SHIPPEN MANOR VIRTUAL LAWN CONCERT: A HALO CALLED FRED
Due to the COVID-19 pandemic and restrictions placed on large gatherings to stop the spread of the virus, the annual Shippen Manor Lawn Concerts Series could not be held in 2020. However, the Warren County Cultural and Heritage Division of the Department of Land Preservation, a partner of the New Jersey State Council on the Arts, invites you to enjoy online concerts by the bands that were scheduled to perform. First up: A Halo Called Fred.
A Halo Called Fred has spent the last two decades making the geekiest sounds ever to spring from guitar, bass, violin, and Tupperware. Featuring songs about pirates, cavemen, and any body part or flying thing you can think of, they have lent their talents to Burlesque shows, motion picture soundtracks, a rock opera, and the annual charity event they host, “The Freaky Mutant Weirdo Variety Show.” Specializing in counter-cultural and geeky conventions, the Halo is proud to bring musical joy to any gathering. From Steampunks to Fairies, Bikers to Furries, our message always rings true - "We Love You All!"
The performers in A Halo Called Fred are: Adam Dickinson Bruce Meyers Anthony Kroposky Elizabeth Gonzalez
On behalf of the Warren County Board of Chosen Freeholders, the Warren County Cultural and Heritage Division of the Department of Land Preservation thanks you for tuning in to this concert. We hope to see you next year at Shippen Manor in sweet and sunny downtown Oxford, NJ, for the resumption of live, in-person performances of the Lawn Concert Series. ... See MoreSee Less
Pleasant Valley is located in the Highlands region of northwestern NJ in the Pohatcong Valley of southern Warren County. It is one mile west of Washington Borough, off Route 57 (Mill Pond Road) at the confluence of the Pohatcong and Shabecong Creeks.
According to the registration form for the National Register of Historic Places, “A water power site utilized by the 1770s provided the nucleus for the settlement which, clustered below a mill pond impounded by a dam/causeway, consists of several houses, a power mill (built in 1930 on the foundation of the 19th c. grist mill) and two small aircraft hangers, remnants of an auto giro airport established there in the 1930s.” (page 1)
The historic district is listed on National and State Register of Historic Places.
SHERRERD MILL (c. 1790)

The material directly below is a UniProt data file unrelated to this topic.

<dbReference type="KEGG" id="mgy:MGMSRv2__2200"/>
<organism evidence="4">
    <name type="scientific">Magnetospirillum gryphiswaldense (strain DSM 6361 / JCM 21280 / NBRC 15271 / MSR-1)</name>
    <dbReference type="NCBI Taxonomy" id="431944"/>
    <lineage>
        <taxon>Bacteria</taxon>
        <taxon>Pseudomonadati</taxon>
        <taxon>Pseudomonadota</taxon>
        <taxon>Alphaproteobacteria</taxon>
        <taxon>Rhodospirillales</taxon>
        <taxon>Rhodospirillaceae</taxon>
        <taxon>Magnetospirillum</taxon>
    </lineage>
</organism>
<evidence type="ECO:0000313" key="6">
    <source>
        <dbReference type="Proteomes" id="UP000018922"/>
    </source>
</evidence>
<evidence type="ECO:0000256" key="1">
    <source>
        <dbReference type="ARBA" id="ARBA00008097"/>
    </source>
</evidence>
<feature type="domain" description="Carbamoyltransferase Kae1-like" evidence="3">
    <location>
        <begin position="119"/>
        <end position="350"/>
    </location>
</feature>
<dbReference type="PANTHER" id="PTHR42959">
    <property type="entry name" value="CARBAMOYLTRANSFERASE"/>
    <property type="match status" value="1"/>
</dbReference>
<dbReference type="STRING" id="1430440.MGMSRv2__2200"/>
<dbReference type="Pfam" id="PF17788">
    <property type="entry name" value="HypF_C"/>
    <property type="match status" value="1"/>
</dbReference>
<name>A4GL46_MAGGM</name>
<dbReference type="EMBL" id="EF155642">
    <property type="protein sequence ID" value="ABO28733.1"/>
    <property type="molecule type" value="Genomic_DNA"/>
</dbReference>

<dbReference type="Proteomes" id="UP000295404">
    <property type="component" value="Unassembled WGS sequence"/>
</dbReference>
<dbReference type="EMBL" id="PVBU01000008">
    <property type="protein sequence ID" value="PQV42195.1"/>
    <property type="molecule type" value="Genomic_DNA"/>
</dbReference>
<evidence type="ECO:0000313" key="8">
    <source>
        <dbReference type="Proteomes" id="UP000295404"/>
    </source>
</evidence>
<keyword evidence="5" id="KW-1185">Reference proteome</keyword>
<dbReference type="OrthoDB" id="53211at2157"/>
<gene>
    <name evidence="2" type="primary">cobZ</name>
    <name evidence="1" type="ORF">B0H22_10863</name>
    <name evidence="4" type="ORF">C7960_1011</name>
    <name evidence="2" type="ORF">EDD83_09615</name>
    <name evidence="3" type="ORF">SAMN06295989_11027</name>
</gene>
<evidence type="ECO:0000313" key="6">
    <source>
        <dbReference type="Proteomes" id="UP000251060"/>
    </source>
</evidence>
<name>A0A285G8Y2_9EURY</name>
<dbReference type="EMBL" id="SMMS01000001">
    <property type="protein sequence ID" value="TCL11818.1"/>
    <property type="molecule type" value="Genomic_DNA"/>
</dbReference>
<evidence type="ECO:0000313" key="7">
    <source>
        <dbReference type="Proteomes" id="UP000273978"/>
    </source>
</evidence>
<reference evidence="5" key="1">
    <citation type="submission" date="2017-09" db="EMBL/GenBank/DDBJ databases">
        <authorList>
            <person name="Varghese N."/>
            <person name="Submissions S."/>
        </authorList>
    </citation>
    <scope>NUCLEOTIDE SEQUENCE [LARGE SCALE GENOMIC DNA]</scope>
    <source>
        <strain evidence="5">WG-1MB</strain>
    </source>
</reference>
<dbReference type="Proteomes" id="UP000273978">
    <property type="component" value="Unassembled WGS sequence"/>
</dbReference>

John Sherrerd’s family operated the mill and farm for three generations. It supplied flour to Gen. Washington’s army while it was encamped in Morristown, NJ. Samuel Sherrerd, John’s son, married Ann Maxwell (daughter of Captain John Maxwell and niece of General William Maxwell, of the Continental Army) and brought her to Pleasant Valley. Their eldest son, John Maxwell Sherrerd, was Warren County’s first Surrogate. One of their daughters, Susan, married William Warne (he purchased the property after her father’s death in 1833). After 1833, the name of the mill changed a few times—1833 it was Warne’s Mill, then Mattison’s Mill in 1865 and later Larison’s Mill in 1893.
In 1926, Earl S. Eckel purchased the house, mill, and other structures. He made several changes to the property—dredging and enlarging the millpond, upgrading the dam and causeway with the intent of generating hydroelectric power.
#CONSTITUTIONDAY2020 10 Facts About the U.S. Constitution
Here are a few things you may not know about the US Constitution.
1. The first constitution of the United States was the Articles of Confederation (created on 15 Nov 1777 and ratified 1 March 1781). It was vague and had limited powers, one house (Congress) and no checks and balances.
2. Of the written national constitutions (world-wide), the U.S. Constitution is the oldest and shortest (4400 words—with amendments and signatures, the total is 7591).
3. It was written in 1787 and signed on September 17th (not the 4th of July as many people believe).
4. It was prepared in secret, behind closed doors that were guarded by sentries— The delegates were supposed to fix the Articles of Confederation (our first Constitution), but opted to rewrite it (that’s treason!). It took them only 100 days to restructure the government, but the next 200 years to test it.
5. The oldest delegate to the Constitutional Convention was Benjamin Franklin (age 83) of PA and the youngest, Jonathan Dayton (age 26) of NJ. (Franklin had to be carried to the Convention.)